Posts for the Weekend

Cherry blossom festival

This photo was taken last year in D.C., when the cherry blossom festival was in full swing. Here, it’s supposed to get to 50 today.  I can’t wait. [On edit: it was warm, it was sunny, it was delightful.]

I had a strange but vivid dream last night where Hermione Granger – the character from Harry Potter, not the actress who plays her – wanted me to write a blog post about her return to witchcraft after retirement. I had written it all up on my smart phone and everything. I’ve never actually read the Harry Potter books, by the way.

 

For this weekend, may I interest you in:

  • As a follow-up to my last post re: academic publishing: Marie S. Newman, Out of the Jungle, The Sorry State of Academic Publishing. Written in response to this article in the Chronicle of Higher Ed (subscription required), which posits that the state of academic publishing is deplorable, and that academic libraries need to “step into the breach,” using as an example, “the University of Michigan which merged its press and its library two years ago; it pledged to ‘publish all future books online, free of charge.'” Interesting ideas. Obviously you’d most likely have to be a library that is a part of a large institution, in order to expend these kinds of costs. Although even large institutions aren’t exactly flush with cash right now, are they?
  • In the “Privacy” category (I thought I had a bunch of privacy posts market the last couple of days to share, but it turned out most of them were April Fools’ jokes): Mike Melanson, ReadWriteWeb, Is Publicly Sharing Your Location Creepy? This App Thinks So. Melanson concludes that he’s still going to share his geo-tagged information, even though there are apps out there that aggregate it for the world. My question is, regardless of the common sense aspects of this level of sharing, what is the benefit of this level of sharing? Why do you think other people care (she says, as she posts to her blog)? “If you have bad relationships with your exes or lawyers coming after you for bills, you might not want to live so publicly,” says Melanson, but even if these things aren’t the case, why bother with this level of over-sharing? To be fair, Melanson does talk about some instances where the location information has aided police or others, but in general, I’m not sure most people care exactly where everybody else is, every second of the day.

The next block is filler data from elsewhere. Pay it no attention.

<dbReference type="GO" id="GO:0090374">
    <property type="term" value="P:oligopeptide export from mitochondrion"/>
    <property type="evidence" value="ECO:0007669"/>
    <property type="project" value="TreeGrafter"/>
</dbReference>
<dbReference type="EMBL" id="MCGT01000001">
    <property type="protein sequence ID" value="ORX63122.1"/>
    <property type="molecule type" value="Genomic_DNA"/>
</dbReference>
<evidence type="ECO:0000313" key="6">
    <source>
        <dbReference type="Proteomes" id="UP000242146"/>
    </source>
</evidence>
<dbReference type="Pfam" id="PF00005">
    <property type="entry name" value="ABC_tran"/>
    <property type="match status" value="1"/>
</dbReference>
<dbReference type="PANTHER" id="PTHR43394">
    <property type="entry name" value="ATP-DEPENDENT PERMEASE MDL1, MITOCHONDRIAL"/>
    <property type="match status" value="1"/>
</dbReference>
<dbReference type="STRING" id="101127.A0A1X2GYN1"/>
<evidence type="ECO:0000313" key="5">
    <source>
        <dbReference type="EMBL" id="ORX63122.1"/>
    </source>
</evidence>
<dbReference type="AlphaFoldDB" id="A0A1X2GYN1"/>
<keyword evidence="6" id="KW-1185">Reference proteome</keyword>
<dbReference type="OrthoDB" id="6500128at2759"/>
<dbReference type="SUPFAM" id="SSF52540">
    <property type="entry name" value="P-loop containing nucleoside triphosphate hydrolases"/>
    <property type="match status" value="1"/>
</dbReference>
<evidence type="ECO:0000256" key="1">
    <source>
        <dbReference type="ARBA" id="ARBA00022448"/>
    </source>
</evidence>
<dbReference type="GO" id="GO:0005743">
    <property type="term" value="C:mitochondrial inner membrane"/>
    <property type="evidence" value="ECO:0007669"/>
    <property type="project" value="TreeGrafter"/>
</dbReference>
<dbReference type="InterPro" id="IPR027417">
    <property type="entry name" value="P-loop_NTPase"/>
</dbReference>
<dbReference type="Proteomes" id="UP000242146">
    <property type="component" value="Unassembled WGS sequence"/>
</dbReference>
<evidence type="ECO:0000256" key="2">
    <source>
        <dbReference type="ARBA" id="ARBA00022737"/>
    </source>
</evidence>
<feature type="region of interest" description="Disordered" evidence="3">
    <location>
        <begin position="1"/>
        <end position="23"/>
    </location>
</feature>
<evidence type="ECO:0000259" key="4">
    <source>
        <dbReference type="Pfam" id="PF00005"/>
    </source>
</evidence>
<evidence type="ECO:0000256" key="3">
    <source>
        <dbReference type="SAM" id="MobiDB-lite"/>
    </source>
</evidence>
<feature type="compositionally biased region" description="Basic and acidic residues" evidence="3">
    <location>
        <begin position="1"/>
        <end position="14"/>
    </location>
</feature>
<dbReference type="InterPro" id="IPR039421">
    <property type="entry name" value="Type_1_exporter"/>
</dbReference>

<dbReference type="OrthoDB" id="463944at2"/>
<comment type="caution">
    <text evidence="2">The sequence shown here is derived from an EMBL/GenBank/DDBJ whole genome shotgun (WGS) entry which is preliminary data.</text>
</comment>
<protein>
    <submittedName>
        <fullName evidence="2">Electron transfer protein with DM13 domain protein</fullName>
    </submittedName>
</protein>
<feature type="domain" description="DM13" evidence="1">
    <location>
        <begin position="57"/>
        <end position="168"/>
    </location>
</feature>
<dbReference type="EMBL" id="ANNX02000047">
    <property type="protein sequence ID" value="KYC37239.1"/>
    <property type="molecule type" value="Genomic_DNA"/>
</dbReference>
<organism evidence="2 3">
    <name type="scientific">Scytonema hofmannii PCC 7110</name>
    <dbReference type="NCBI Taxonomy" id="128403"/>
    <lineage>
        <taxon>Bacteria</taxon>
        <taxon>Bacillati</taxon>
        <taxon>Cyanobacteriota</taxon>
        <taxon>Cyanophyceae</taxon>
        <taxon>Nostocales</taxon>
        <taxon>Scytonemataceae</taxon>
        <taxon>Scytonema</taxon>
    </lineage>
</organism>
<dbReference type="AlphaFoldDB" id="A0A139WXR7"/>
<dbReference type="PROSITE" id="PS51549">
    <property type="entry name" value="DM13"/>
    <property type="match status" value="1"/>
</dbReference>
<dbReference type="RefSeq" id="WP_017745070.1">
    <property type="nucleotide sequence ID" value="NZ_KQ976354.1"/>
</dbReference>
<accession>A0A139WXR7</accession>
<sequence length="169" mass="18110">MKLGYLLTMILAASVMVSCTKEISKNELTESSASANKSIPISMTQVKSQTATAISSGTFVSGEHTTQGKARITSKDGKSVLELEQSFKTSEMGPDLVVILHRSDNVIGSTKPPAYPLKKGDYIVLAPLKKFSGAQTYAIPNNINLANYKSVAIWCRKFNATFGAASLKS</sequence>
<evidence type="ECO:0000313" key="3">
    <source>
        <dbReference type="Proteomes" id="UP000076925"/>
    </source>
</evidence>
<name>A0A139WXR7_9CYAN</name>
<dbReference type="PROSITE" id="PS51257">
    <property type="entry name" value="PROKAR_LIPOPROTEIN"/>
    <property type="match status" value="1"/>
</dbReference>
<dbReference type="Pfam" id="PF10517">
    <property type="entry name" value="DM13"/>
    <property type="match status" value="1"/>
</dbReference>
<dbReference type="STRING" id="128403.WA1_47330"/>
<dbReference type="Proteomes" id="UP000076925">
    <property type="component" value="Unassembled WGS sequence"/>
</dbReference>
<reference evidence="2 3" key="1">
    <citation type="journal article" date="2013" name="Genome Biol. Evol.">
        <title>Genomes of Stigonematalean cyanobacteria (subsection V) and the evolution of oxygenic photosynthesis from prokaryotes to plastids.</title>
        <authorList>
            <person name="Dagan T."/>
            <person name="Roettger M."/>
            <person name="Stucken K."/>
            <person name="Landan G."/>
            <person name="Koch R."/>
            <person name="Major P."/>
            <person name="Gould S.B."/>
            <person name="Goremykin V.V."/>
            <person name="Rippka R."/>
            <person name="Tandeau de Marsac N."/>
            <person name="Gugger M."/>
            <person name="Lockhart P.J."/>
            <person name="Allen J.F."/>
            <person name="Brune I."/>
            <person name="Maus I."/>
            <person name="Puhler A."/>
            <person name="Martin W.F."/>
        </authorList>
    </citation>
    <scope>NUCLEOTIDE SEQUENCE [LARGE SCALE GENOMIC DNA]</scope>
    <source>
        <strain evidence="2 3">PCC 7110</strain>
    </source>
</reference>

• Ann Levin, AP (via ABC News), New Book Asks Whether Literature Still Matters. Well, I certainly hope so.
  • Bob Drogin, Los Angeles Times, Virginians share fragile relics for Civil War’s 150th anniversary. How cool: “Archivists are visiting 129 cities and towns across Virginia to digitally scan long-hidden journals, letters, maps and other Civil War records into an online database before they disappear forever.” Although a lot of the things I’ve read about the sesquicentennial have been a little bizarre (underlining, as Drogin says here, the emphasis on states’ rights, rather than slavery), digital archives of this sort sound really interesting to me. “The goal is to shed new light on the home front as well as the front line.” It would be nice if they include materials from slaves, but I suppose that sort of thing might be harder to come by.
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